Is it really important to know what’s in everything you eat? I think feeding ourselves and our families requires educated decisions, but sometimes we just want to walk blindly and not know. I like to post different articles and new studies about food on Facebook and Twitter. Sometimes people get upset when they find out what’s in their food, and even go so far as scolding me for posting it.
I get it. You might not have thought to turn over the box and read what’s in those crackers your toddler loves. You might have a favorite drink or food you love and you simply don’t want to know how they get all that taste in “Only 100 calories!”. We’ve all done that. When my girls were babies (and before I was eating organic, whole foods), I didn’t even think to turn over the can of baby formula and read the ingredients. My youngest was 9 months old when I read the ingredients. I about fainted. Well, I actually cried to be completely honest. I cried because I hadn’t thought to read the ingredients and I was so mad that a company would sell a can of baby formula loaded with sugars, corn syrup, preservatives, etc. At that moment I decided to look at all the labels and find alternatives. (I found out later there are alternatives to baby formula – you can even make your own. Who knew?!)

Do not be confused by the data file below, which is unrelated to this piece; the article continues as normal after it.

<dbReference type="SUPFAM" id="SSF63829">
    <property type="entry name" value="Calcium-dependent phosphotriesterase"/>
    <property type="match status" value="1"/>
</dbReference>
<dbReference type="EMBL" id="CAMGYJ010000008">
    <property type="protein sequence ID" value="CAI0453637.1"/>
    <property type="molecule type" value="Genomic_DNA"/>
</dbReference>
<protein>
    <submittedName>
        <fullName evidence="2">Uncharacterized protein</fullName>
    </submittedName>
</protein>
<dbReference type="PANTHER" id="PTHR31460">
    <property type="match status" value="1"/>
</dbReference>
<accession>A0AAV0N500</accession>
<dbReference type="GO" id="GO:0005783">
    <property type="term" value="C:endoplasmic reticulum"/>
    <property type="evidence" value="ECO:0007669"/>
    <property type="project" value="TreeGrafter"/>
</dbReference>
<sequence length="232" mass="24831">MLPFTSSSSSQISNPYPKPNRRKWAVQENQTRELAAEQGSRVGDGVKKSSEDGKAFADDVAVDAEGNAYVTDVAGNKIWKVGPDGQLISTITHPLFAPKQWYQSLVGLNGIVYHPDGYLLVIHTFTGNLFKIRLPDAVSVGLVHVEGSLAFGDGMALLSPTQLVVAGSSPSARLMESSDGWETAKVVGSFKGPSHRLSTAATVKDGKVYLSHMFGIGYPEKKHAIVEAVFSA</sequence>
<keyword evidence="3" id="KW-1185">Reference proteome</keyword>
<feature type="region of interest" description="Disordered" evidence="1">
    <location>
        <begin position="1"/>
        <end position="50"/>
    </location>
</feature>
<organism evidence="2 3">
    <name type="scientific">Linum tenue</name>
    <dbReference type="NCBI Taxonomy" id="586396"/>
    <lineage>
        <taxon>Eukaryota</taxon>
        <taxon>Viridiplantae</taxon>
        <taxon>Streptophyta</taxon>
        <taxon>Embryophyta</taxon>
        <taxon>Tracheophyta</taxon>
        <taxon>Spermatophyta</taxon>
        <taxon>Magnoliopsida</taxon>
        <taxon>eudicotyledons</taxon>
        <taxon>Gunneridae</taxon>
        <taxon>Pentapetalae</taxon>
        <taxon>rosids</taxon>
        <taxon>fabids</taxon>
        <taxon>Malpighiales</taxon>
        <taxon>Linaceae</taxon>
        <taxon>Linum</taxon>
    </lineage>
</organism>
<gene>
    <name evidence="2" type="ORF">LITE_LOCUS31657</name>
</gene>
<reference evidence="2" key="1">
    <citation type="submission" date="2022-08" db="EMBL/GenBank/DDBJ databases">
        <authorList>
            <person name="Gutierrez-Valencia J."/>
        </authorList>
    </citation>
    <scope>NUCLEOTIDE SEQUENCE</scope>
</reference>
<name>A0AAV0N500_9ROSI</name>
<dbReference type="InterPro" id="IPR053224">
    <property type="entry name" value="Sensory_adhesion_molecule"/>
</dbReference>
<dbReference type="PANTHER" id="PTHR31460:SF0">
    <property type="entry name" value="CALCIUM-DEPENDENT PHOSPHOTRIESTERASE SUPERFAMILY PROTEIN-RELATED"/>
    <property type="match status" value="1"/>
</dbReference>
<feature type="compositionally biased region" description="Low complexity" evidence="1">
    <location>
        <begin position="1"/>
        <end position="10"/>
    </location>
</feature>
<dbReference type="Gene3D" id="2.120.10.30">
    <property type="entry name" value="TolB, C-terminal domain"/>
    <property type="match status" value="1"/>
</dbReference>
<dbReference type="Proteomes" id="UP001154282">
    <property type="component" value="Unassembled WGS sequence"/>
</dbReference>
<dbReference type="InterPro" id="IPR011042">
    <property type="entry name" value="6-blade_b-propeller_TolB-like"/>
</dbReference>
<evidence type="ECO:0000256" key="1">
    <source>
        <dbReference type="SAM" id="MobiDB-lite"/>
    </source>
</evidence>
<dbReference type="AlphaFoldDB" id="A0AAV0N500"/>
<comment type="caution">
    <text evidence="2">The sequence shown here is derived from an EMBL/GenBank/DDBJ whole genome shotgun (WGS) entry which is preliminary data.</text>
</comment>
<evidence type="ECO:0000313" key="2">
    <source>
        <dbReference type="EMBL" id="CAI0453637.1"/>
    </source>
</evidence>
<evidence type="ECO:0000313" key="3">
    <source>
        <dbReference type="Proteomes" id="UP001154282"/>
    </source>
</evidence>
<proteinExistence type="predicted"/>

I’m not here to tell you what to eat or what not to eat, but I hope to help you make educated decisions for you and your family. We all have areas where we cheat. It helps keep us sane. But knowing exactly when and how we’re cheating makes a huge difference.
I saw a version of this recipe in the Oprah magazine, changed it up and bit, and plan to add it my Thanksgiving table this year. It’s best served at room temperature which means you can make it earlier in the day and leave it until you’re ready to serve your Thanksgiving meal. If you just can’t have Thanksgiving without a green bean casserole, read the ingredients first or better yet, check out the recipe I posted last year.
Here are a few other green bean recipes that would be great to add to your Thanksgiving table:
Green Beans with Almonds and Thyme from Simply Recipes
String Beans with Prosciutto, Pine Nuts and Meyer Lemon from Food Blogga
Green Beans with Walnuts and Lemon Vinaigrette from The Bitten Word